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In systems design, a fail-fast system is one which immediately reports at its interface any condition that is likely to indicate a failure. Fail-fast systems are usually designed to stop normal operation rather than attempt to continue a possibly flawed process. Such designs often check the system's state at several points in an operation, so any failures can be detected early. The responsibility of a fail-fast module is detecting errors, then letting the next-highest level of the system handle them.

Hardware and software[edit]

Fail-fast systems or modules are desirable in several circumstances:

  • When building a fault-tolerant system by means of redundant components, the individual components should be fail-fast to give the system enough information to successfully tolerate a failure.
  • Fail-fast components are often used in situations where failure in one component might not be visible until it leads to failure in another component.
  • Finding the cause of a failure is easier in a fail-fast system, because the system reports the failure with as much information as possible as close to the time of failure as possible. In a fault-tolerant system, the failure might go undetected, whereas in a system that is neither fault-tolerant nor fail-fast the failure might be temporarily hidden until it causes some seemingly unrelated problem later.
  • A fail-fast system that is designed to halt as well as report the error on failure is less likely to erroneously perform an irreversible or costly operation.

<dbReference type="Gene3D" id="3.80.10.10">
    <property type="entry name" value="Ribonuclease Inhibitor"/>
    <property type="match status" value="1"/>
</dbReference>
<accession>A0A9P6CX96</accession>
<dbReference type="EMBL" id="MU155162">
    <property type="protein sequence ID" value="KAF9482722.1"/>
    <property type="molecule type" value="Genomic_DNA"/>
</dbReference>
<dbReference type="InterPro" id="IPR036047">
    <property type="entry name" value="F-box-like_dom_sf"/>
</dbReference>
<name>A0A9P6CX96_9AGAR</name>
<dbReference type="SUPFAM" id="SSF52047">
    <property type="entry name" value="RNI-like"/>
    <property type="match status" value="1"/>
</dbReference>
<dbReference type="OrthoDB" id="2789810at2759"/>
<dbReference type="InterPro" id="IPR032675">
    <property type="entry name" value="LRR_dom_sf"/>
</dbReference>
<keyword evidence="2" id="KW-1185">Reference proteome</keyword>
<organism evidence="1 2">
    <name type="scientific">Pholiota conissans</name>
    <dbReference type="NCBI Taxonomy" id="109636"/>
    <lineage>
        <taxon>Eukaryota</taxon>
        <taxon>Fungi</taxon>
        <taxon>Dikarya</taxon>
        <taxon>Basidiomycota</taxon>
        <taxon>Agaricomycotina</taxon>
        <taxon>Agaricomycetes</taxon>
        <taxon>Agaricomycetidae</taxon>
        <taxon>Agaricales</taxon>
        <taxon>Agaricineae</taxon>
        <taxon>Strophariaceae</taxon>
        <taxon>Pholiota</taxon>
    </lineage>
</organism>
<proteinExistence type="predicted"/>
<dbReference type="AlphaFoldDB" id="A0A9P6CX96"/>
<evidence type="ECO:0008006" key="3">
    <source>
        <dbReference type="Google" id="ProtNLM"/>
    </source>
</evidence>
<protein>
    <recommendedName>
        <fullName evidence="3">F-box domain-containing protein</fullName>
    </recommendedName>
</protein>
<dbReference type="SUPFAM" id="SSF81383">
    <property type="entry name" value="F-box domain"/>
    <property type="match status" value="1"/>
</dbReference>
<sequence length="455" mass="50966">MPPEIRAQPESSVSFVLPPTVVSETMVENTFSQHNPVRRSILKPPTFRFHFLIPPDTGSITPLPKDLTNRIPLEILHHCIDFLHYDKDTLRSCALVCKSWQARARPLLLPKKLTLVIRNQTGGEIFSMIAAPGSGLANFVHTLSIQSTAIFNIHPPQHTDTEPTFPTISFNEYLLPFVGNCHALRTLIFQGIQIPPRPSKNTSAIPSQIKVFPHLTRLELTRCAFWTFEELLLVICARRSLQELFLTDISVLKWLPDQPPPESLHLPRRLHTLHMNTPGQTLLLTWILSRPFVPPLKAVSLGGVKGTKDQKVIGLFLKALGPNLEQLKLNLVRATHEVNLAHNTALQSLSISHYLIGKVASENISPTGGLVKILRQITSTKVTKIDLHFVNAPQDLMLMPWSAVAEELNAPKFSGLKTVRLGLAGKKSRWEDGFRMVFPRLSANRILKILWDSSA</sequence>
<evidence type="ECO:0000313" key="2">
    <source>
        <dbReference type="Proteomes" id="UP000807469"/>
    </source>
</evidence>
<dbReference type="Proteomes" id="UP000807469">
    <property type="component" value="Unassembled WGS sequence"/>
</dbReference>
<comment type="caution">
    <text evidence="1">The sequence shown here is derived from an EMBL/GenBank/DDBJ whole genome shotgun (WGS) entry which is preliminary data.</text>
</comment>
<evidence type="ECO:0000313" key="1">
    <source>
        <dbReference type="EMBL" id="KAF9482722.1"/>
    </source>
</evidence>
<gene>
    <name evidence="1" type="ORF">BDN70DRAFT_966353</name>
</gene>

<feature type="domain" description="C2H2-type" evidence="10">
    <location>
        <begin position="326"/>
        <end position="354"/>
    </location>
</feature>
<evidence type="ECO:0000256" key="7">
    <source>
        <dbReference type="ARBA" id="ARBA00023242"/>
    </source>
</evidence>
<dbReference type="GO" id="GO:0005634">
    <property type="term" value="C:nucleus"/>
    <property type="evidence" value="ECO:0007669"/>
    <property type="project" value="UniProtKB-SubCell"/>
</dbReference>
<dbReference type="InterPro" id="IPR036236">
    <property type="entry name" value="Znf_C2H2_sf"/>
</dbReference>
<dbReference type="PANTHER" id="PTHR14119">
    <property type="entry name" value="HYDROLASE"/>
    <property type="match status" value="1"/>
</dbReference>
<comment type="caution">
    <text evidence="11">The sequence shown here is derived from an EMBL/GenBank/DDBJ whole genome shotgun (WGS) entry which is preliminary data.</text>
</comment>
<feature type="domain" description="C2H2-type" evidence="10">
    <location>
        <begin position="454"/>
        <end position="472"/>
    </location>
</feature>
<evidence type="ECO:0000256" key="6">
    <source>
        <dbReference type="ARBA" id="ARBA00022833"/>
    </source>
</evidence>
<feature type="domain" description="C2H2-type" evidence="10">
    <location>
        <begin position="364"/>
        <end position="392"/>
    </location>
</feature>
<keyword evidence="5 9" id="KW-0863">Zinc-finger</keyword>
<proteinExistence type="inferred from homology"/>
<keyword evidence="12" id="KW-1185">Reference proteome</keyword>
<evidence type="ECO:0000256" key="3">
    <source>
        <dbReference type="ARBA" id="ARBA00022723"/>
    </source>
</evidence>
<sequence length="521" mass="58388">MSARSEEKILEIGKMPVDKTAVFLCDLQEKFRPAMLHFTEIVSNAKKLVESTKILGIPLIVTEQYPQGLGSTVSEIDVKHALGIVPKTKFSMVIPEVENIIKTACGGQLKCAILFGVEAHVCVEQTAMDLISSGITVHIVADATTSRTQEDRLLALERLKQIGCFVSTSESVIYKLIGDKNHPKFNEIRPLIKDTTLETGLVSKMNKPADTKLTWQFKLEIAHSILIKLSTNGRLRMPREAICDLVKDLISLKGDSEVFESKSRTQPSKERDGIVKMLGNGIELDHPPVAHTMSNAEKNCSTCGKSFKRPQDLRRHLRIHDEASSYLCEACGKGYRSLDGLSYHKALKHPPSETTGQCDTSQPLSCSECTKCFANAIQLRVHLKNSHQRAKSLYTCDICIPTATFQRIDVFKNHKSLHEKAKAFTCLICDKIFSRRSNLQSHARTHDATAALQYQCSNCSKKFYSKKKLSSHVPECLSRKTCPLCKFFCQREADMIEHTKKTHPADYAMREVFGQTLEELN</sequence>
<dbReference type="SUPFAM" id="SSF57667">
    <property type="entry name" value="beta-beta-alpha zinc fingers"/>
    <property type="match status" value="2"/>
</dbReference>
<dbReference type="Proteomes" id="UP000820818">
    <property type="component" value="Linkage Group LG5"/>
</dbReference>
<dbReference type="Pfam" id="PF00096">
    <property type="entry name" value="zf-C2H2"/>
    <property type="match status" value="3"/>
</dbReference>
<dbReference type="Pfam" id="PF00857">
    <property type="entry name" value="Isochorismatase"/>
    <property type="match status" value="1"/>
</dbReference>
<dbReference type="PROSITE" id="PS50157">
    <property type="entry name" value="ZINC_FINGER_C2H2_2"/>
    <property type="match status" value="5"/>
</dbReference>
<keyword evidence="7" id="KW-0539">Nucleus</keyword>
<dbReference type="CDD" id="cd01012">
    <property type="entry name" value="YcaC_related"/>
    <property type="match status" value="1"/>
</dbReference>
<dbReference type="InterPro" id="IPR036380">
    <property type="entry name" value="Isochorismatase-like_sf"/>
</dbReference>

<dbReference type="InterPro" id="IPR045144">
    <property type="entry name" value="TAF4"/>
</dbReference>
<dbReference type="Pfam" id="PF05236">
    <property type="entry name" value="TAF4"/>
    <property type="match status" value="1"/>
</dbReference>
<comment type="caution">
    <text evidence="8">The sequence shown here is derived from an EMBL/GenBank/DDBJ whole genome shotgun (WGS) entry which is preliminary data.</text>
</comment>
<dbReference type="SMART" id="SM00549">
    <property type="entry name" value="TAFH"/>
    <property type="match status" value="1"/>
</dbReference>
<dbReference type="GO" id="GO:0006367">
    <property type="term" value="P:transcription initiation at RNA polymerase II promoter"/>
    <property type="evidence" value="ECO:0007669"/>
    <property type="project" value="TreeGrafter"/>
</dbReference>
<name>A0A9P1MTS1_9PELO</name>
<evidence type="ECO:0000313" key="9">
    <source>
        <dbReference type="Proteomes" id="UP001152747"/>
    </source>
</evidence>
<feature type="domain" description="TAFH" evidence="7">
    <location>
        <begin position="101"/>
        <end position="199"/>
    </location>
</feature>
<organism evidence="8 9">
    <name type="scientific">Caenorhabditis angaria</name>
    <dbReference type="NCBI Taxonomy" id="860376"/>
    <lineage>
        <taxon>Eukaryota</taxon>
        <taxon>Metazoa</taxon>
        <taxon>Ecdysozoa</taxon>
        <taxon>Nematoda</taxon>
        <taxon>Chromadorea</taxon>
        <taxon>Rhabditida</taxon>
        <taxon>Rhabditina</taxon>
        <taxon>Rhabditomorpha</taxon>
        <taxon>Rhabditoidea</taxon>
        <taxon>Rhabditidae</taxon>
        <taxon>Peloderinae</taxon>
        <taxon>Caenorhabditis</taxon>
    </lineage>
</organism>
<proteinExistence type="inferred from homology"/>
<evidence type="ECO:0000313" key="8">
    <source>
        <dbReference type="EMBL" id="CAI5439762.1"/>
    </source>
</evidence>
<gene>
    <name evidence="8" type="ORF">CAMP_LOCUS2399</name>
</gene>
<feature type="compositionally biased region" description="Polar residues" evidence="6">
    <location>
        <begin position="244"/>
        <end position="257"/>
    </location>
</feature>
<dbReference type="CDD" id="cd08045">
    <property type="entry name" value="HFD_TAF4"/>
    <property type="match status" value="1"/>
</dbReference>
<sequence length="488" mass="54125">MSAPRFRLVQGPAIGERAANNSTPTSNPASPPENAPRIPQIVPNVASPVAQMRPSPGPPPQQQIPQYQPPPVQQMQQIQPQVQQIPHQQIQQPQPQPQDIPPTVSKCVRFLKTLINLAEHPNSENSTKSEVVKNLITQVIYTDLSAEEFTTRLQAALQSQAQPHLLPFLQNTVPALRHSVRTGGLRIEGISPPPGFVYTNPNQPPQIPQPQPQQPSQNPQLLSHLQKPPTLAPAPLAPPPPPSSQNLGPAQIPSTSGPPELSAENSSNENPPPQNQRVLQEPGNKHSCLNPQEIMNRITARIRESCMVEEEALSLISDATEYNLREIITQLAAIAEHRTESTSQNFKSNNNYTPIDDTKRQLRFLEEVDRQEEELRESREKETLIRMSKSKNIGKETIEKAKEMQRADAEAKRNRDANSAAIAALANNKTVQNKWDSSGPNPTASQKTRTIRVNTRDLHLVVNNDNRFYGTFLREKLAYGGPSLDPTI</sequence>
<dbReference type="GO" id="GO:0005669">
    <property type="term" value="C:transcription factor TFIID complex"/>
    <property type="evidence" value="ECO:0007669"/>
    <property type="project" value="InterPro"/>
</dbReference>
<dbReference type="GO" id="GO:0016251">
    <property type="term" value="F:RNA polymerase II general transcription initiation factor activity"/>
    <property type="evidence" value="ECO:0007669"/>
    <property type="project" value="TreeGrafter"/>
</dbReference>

Developers also refer to code as fail-fast if it tries to fail as soon as possible at variable or object initialization. In object-oriented programming, a fail-fast-designed object initializes the internal state of the object in the constructor, launching an exception if something is wrong (rather than allowing non-initialized or partially initialized objects that will fail later due to a wrong "setter"). The object can then be made immutable if no more changes to the internal state are expected. In functions, fail-fast code will check input parameters in the precondition. In client-server architectures, fail-fast will check the client request just upon arrival, before processing or redirecting it to other internal components, returning an error if the request fails (incorrect parameters, ...). Fail-fast-designed code decreases the internal software entropy, and reduces debugging effort.


From the field of software engineering, a Fail Fast Iterator is an iterator that attempts to raise an error if the sequence of elements processed by the iterator is changed during iteration.


The term has been widely employed as a metaphor in business, dating back to at least 2001,[1] meaning that businesses should undertake bold experiments to determine the long-term viability of a product or strategy, rather than proceeding cautiously and investing years in a doomed approach. It became adopted as a kind of "mantra" within startup culture, i.e. "Fail fast, fail often."[2]

“Fail fast, fail often” is a familiar mantra in Silicon Valley.

— James Surowiecki, The New Yorker

See also[edit]


  1. ^ Khanna, Rajat; Guler, Isin; Nerkar, Atul (2016-04-01). "Fail Often, Fail Big, and Fail Fast? Learning from Small Failures and R&D Performance in the Pharmaceutical Industry". Academy of Management Journal. 59 (2): 436–459. doi:10.5465/amj.2013.1109. ISSN 0001-4273.
  2. ^ "Epic Fails of the Startup World". The New Yorker. Retrieved 2017-08-14.

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